Gross salary represents the amount of wages paid to an employee prior to reductions for prepaid income taxes, Federal Insurance Contributions Act (FICA) taxes, Medicare taxes and a variety of state and local taxes. Salary after those tax payments is known as an employee's net salary.
Difference Between Gross and Net
The U.S. Internal Revenue Service (IRS) requires U.S. employers to withhold prepaid income taxes from an employee's salary. The amount of withholding is based on personal information provided by the employee, the amount of the employee's gross salary or wage payment and rate tables produced by the U.S. Department of the Treasury. Employers that fail to withhold proper amounts from an employee's salary may be subject to fines and penalties. In addition, employees who fail to prepay sufficient income tax are subject to penalties and interest charges.
FICA is an income-based payroll tax used to fund the Social Security and Medicare system. Because the amount of a taxpayer's future Social Security benefits are directly tied to that taxpayer's FICA contributions, many people consider FICA to be a mandatory retirement savings plan. FICA taxes are required by law to be funded 50 percent by employers and 50 percent by employees. Only the employee portion is deducted from gross salary or gross wages. For 2017, Social Security tax is set at 12.4 percent of gross salary up to $127,200. After $127,200, no Social Security tax is due. For 2018, the maximum gross salary taxed is $128,400.
Employee payments to Medicare are also deducted from an employee's gross wages. Medicare taxes are paid 1/2 by employers and 1/2 by employees. The Medicare tax rate for 2017 is set at 2.9 percent and unlike Social Security tax has no upper income wage limitation. Also unlike Social Security tax, Medicare taxes paid are not linked to the amount of future Medicare benefits afforded a taxpayer.
The amount of income you receive after taxes is your net income.
State and Local Taxes
Gross salary is typically further reduced by a wide variety of state and local taxes, fees and surcharges. These taxes vary greatly from jurisdiction to jurisdiction. Often these deductions include local income tax withholding, local occupation tax, employee-funded state unemployment insurance or any variety of state or local income-based surcharges. In general, taxpayers may deduct state and local income-based taxes on their federal income tax returns.
Each of the 50 U.S. states has differing income tax rules and regulations. In general, however, the requirements for state income tax withholding follow the same guidelines as federal income tax withholding, with the significant exception that state tax rates are generally greatly below federal levels. Income tax is withheld by employers on behalf of employees at rates provided by each state's department of revenue or taxation. A few states, including Florida, Texas, Washington and New Hampshire, have no state income tax and, thus, no state income tax withholding requirement.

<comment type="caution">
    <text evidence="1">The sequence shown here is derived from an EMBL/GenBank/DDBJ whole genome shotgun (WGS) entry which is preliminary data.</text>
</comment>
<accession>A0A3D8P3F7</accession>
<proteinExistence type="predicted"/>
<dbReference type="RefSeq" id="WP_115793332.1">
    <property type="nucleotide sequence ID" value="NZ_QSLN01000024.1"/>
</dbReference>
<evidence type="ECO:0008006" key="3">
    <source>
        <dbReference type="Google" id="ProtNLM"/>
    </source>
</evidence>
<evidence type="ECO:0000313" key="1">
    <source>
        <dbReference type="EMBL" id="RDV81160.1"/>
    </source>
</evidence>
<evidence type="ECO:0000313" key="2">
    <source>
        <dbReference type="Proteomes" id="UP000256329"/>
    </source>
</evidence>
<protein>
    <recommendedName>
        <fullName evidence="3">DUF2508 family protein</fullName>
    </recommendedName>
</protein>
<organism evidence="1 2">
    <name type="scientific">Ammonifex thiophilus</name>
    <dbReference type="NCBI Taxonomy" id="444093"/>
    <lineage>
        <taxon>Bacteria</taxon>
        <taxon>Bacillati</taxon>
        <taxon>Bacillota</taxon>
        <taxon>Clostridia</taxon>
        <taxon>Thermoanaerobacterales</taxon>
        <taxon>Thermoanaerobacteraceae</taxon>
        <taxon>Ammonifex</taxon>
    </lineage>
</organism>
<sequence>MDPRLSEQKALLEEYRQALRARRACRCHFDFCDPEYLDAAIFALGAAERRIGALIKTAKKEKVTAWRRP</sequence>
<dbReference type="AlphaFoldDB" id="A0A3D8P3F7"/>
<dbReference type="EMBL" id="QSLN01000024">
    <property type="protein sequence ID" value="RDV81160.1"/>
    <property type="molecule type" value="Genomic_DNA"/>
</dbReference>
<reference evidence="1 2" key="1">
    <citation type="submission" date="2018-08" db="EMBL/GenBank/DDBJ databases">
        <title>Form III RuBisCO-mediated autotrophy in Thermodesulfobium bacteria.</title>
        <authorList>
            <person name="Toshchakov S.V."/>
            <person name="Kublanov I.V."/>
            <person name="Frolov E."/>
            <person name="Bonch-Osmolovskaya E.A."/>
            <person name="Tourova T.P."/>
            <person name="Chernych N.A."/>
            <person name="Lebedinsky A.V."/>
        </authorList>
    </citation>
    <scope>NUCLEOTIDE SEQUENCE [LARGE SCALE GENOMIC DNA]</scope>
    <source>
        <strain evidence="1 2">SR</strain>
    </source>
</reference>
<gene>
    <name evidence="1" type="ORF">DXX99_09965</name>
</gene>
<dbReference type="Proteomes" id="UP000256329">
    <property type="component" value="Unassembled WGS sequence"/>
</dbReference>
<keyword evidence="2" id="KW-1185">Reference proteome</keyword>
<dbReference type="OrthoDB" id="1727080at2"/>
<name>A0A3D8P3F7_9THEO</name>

Read More: How to Calculate the Federal & State Taxes That Have Been Withheld From Your Salary
2018 Tax Law Changes
The maximum amount of income taxable for Social Security is increasing slightly for 2018. On the other hand, federal tax rates are generally declining for most income levels, so you may save tax money overall compared to previous years.
Generally, the principle of gross vs. net income is unchanged for 2018.
2017 Tax Law
Use the 2017 tax rules and forms for filing for 2017, even if you're filing in 2018 or a subsequent year.
Gross income generally refers to income before taxes. Gross salary or gross pay refers specifically to what you make from work before taxes are paid.
- U.S. Department of the Treasury, Internal Revenue Service: Publication 15, Circular E, Employer's Tax Guide
- Social Security Administration: Social Security and Medicare Tax Rates
- Social Security Online: Contribution and Benefit Base
- Kiplinger: 9 States with No Income Tax
- Journal of Accountancy: Social Security Administration Announces Small Increase in 2018 Wage Base
- What is FICA Tax and How is it Calculated? – Financial Security for All
Michael Dreiser started writing professionally in 2010. He is a certified public accountant with experience working for a large New York City accountancy and expertise in areas ranging from private equity taxation to investment management. He holds a Master of Business Administration in international finance from l’École Nationale des Ponts et Chaussées in Paris.